"I will keep your statutes." A calm resolve. When praise calms down into solid resolution it is well with the soul. Zeal which spends itself in singing, and leaves no practical residuum of holy living, is little worth: "I will praise" should be coupled with "I will keep." This firm resolve is by no means boastful, like Peter's "though I should die with you, yet will I not deny you"; for it is followed by a humble prayer for divine help: "O forsake me not utterly." Feeling his own incapacity, he trembles lest he should be left to himself, and this fear is increased by the horror which he has of falling into sin. The "I will keep" sounds rightly enough now that the humble cry is heard with it. This is a happy amalgam: resolution and dependence. We meet with those who to all appearance humbly pray, but there is no force of character, no decision in them, and consequently the pleading of the closet is not embodied in the life: on the other hand, we meet with abundance of resolve attended with an entire absence of dependence upon God, and this makes as poor a character as the former. The Lord grant us to have such a blending of excellencies that we may be "perfect and entire, wanting nothing."
This prayer is one which is certain to be heard; for assuredly it must be highly pleasing to God to see a man set upon obeying his will, and therefore it must be most agreeable to him to be present with such a person, and to help him in his endeavors. How can he forsake one who does not forsake his law?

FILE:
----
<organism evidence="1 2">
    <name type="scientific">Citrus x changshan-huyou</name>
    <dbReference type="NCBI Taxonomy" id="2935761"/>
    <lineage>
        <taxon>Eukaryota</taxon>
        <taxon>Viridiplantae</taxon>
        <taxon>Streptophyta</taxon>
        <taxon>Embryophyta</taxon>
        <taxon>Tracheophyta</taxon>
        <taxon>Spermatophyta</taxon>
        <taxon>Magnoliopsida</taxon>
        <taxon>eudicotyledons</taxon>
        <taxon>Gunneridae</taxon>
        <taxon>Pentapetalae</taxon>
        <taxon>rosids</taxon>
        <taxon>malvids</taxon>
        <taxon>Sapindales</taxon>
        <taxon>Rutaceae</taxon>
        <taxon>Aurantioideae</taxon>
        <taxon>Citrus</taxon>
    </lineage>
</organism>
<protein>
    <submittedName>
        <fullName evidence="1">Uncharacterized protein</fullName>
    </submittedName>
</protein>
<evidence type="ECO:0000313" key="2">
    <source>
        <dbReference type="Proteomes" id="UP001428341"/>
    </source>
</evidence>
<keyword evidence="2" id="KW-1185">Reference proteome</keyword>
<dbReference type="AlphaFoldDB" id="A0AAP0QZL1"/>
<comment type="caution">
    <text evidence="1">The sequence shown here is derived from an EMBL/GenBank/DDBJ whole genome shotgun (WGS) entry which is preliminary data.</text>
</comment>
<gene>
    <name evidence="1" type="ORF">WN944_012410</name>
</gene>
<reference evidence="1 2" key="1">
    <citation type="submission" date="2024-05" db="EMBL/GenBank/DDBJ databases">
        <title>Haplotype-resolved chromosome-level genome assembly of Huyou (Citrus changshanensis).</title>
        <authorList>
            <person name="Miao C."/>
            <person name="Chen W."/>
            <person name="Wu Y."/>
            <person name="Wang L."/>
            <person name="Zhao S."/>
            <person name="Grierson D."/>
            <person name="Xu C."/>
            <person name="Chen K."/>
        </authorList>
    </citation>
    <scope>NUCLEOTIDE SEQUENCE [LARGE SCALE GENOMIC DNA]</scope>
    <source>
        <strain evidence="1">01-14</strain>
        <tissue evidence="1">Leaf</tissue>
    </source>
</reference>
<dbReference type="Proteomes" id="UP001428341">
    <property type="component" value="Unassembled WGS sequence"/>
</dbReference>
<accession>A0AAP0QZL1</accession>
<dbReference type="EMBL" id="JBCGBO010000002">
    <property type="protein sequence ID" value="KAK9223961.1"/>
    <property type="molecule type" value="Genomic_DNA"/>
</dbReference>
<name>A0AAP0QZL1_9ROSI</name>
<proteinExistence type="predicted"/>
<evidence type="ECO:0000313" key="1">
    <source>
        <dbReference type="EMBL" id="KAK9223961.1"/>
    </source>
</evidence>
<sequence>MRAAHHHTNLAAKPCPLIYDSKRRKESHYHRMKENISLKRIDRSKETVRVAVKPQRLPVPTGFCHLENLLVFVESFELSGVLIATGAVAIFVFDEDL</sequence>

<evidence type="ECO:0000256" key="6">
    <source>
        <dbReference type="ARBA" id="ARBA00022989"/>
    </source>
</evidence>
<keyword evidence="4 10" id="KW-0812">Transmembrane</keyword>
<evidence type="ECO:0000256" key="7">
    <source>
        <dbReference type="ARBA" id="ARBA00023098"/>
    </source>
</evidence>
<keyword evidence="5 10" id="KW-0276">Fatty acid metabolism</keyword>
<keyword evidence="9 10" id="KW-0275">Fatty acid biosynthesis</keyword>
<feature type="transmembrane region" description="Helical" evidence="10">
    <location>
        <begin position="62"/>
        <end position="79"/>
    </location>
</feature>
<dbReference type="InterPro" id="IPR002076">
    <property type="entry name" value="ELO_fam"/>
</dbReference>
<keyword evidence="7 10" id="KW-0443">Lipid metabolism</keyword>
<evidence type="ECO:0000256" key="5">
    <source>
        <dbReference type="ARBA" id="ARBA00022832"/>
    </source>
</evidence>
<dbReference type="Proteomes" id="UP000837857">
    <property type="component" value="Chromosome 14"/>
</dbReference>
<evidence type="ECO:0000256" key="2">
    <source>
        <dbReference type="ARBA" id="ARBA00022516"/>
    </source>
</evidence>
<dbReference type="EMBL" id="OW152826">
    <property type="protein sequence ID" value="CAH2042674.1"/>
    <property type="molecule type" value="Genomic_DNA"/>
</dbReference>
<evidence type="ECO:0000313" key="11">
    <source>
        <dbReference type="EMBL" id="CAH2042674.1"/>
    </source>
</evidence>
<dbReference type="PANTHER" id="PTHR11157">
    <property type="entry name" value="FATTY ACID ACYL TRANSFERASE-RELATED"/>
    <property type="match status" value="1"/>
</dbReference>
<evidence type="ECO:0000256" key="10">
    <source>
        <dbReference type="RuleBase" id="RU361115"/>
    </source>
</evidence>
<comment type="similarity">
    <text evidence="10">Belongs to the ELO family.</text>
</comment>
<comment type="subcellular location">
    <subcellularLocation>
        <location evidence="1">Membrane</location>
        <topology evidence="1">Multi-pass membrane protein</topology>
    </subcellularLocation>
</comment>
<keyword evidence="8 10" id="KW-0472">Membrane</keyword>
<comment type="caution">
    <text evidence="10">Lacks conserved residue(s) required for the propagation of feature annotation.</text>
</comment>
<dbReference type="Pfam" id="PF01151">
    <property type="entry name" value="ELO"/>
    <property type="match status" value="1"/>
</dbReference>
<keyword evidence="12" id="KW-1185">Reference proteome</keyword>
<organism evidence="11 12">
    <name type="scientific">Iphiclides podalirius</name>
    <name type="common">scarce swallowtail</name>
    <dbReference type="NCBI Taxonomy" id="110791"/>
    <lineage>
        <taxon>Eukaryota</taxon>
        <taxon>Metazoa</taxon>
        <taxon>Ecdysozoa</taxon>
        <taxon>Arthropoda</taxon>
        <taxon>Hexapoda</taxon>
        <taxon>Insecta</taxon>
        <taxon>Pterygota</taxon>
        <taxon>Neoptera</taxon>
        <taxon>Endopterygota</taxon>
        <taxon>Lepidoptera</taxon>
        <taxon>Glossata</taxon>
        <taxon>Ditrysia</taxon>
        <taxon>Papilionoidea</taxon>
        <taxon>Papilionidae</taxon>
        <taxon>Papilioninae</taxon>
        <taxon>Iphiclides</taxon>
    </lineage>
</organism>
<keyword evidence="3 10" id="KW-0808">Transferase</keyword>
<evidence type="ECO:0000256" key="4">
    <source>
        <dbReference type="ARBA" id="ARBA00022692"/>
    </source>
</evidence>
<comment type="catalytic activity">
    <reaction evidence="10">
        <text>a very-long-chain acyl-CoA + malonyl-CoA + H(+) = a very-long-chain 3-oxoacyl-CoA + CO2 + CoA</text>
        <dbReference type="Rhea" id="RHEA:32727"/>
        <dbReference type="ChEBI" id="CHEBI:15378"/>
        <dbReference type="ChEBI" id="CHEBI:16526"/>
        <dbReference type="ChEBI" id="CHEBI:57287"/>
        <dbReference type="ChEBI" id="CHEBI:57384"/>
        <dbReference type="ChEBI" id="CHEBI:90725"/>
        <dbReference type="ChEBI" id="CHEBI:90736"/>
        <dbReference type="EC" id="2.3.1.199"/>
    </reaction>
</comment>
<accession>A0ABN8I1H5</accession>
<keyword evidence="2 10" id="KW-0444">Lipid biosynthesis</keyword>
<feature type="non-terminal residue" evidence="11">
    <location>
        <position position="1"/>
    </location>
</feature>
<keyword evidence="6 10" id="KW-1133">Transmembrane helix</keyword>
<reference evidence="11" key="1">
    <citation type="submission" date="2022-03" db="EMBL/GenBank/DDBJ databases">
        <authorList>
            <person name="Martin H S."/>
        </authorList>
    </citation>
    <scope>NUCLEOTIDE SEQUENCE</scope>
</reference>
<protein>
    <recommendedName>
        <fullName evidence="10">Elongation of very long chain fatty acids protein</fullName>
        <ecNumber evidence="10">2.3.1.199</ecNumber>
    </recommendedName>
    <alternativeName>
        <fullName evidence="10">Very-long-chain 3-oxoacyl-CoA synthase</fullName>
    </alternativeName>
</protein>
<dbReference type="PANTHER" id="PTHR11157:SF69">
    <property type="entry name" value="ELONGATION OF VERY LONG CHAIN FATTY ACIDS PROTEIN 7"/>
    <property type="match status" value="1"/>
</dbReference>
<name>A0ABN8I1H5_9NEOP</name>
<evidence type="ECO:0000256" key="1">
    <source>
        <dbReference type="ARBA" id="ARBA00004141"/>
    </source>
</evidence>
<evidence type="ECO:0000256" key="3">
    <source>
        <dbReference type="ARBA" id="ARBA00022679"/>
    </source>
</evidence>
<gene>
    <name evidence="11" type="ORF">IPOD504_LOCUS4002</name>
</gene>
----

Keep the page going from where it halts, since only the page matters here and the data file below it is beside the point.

The peculiar dread which tinges this prayer with a somber hue is the fear of utter forsaking. Well may the soul cry out against such a calamity. To be left, that we may discover our weakness, is a sufficient trial: to be altogether forsaken would be ruin and death. Hiding the face in a little wrath for a moment brings us very low: an absolute desertion would plunge us ultimately in the lowest Hell. But the Lord never has utterly forsaken his servants, and he never will, blessed be his name. If we long to keep his statutes he will keep us; yes, his grace will keep us keeping his law.